Há tempos no FB recomendaram-me este artigo, obrigado, "Diagnosing the Italian Disease" de Bruno Pellegrino e Luigi Zingales.
O abstract é pequeno e directo ao assunto:
"We try to explain why twenty years ago Italy’s labor productivity stopped growing. We find no evidence that this slowdown is due to the introduction of the euro or to excessively protective labor regulation. By contrast, we find that the stop is associated with small firms’ inability to rise to the challenge posed by the Chinese competition and to Italy’s failure to take full advantage of the ICT revolution. Many institutional features can account for this failure. Yet, a prominent one is the lack of meritocracy in managerial selection and promotion. Familism and cronyism appear to be the ultimate causes of the Italian disease."Em Portugal as PME apanharam um choque bem maior com a China, porque estávamos num patamar abaixo dos italianos e, por isso, mais próximo do dos chineses.
"To explain such a sudden stop in productivity growth, we need to focus on what changed in the surrounding world in the mid- to late-1990s. The main exogenous shock is China’s entry in the World Trade Organization (WTO) in 2001. The second shock is the introduction of the euro in 1999. The third and final one is the information technology revolution that took place starting in the mid-1990s. Since all these shocks are more or less contemporaneous, there is little hope of being able to separate one from the other by relying on the timing of the change alone.Há anos que defendemos aqui no blogue que a causa da doença portuguesa foi a China e que em 2008 o antídoto tinha sido encontrado e estava em disseminação natural por spillover.
To identify the cause of the Italian Disease (as we refer to it), we need to understand why these shocks, which hit all the other major European countries, had much more adverse effects in Italy.
Finally, we try and quantify how much of Italy’s productivity gap can be explained by difficulties in the adoption of ICT. Looking at the regression in Table 3, we note that almost half of the difference between the Labor Productivity Gap (19.3%) and the Total Factor Productivity Gap (12.8%) can be directly attributed to scarce ICT capital accumulation. In addition, when we “correct” TFP growth by using the estimated response coefficient to the interaction of meritocracy and ICT capital contribution, the unexplained component of Italy’s labor productivity gap drops to just about 3.5%. The reason why lack of meritocracy can explain so much of Italy’s productivity growth gap during the ICT revolution lies in the fact that the managerial model followed by Italian firms appears to be profoundly different from that of other developed countries. Even after controlling for differences in firm size, the mean performance-oriented management index for Italian firms is about 0.8 standard deviations lower than the average for Austrian, French, German, Hungarian, Spanish, and British firms."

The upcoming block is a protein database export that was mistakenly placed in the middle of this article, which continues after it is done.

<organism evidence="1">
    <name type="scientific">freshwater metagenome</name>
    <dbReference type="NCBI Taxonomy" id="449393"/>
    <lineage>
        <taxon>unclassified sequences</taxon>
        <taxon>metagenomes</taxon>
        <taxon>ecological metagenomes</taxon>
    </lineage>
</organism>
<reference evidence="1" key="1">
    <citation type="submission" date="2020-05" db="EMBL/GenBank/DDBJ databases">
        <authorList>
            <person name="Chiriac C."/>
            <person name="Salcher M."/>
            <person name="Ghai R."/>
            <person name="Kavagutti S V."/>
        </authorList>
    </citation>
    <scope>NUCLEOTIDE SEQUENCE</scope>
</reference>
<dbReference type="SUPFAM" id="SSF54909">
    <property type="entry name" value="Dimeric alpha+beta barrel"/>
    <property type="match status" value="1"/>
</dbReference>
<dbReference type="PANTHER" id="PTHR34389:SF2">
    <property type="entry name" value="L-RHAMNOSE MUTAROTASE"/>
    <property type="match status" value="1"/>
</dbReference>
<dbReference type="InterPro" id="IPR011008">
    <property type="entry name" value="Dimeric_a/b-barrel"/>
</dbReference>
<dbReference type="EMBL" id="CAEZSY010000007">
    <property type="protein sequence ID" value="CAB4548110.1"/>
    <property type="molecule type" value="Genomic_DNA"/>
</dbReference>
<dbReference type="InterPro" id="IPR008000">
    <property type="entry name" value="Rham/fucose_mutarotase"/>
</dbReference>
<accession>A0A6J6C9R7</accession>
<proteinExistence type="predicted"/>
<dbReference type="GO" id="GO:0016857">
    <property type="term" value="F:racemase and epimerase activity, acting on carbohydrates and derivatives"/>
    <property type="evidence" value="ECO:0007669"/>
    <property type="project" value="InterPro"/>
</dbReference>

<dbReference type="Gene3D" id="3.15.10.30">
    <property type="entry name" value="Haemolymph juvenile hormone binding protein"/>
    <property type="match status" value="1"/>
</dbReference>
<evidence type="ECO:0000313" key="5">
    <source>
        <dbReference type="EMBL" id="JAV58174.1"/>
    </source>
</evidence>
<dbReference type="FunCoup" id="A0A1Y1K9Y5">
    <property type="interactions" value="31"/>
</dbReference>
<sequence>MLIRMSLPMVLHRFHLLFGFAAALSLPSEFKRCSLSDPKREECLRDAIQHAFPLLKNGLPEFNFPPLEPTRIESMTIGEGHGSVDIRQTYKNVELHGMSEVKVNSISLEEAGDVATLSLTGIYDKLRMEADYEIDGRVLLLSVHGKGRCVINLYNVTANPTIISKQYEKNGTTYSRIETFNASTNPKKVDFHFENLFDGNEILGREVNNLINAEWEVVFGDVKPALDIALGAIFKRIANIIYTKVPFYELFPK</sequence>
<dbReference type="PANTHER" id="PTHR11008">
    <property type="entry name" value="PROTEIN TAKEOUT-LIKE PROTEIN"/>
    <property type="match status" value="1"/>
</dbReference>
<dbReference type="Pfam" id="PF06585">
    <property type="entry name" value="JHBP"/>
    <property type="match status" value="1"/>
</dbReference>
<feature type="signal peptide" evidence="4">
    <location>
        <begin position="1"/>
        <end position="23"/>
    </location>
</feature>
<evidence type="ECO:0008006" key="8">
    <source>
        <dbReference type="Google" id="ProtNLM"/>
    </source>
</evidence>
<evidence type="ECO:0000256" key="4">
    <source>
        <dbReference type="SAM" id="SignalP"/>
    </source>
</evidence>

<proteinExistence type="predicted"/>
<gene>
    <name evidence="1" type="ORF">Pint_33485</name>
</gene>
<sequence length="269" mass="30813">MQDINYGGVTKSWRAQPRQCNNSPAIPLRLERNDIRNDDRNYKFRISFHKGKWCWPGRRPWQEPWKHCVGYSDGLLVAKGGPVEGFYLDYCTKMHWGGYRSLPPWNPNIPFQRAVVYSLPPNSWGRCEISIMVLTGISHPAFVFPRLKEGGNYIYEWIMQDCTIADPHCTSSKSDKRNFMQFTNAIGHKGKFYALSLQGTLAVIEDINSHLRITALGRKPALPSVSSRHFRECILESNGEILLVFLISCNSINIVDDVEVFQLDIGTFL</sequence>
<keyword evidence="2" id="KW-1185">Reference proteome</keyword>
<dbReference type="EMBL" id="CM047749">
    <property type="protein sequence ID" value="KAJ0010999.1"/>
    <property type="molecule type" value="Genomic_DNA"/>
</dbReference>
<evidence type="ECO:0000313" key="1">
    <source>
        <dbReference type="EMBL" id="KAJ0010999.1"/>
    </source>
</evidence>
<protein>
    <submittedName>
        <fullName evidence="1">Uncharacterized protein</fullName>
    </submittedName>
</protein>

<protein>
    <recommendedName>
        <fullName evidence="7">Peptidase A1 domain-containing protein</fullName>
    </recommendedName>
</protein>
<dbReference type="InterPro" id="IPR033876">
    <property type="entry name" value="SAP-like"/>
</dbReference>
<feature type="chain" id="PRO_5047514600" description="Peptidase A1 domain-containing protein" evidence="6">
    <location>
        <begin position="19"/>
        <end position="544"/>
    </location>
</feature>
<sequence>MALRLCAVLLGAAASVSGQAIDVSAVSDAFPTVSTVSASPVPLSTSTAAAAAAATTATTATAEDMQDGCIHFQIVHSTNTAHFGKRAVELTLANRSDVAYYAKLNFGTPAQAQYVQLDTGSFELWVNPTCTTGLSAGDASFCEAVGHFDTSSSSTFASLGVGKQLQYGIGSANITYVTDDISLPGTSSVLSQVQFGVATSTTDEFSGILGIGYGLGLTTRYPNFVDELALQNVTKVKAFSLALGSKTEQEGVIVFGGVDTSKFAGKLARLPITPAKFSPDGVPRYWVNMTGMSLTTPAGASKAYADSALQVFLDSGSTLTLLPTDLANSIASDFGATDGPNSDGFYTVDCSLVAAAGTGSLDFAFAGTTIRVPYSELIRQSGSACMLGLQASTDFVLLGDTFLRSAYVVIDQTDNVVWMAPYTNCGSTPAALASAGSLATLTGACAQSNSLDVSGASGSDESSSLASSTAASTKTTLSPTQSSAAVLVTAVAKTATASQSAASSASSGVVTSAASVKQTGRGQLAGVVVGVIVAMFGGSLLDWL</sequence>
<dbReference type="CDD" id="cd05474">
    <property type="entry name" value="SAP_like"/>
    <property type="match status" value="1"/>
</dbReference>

Recordar "Acerca da desvalorização interna" ou "It's not the euro, stupid! (parte IV)".
Pessoalmente, empiricamente, arrisco dizer que o uso de ICT não está mal por cá na PME-tipo, embora haja espaço para melhorar.
Quanto à gestão, é claro que em teoria podia ser melhor. Na prática, qualquer empresa viva num dado momento, desde que seja mantida pelos seus clientes e não por apoios e subsídios do Estado, é um caso de sucesso. A única forma adequada é não permitir que uma empresa sobreviva apesar de não ter clientes que a sustentem. A quantidade de empresas supostamente bem geridas que fecharam desde 2008 e a quantidade de empresas supostamente mal geridas que se mantiveram apesar de 2008, 2009 e 2011, 2012 e 2013.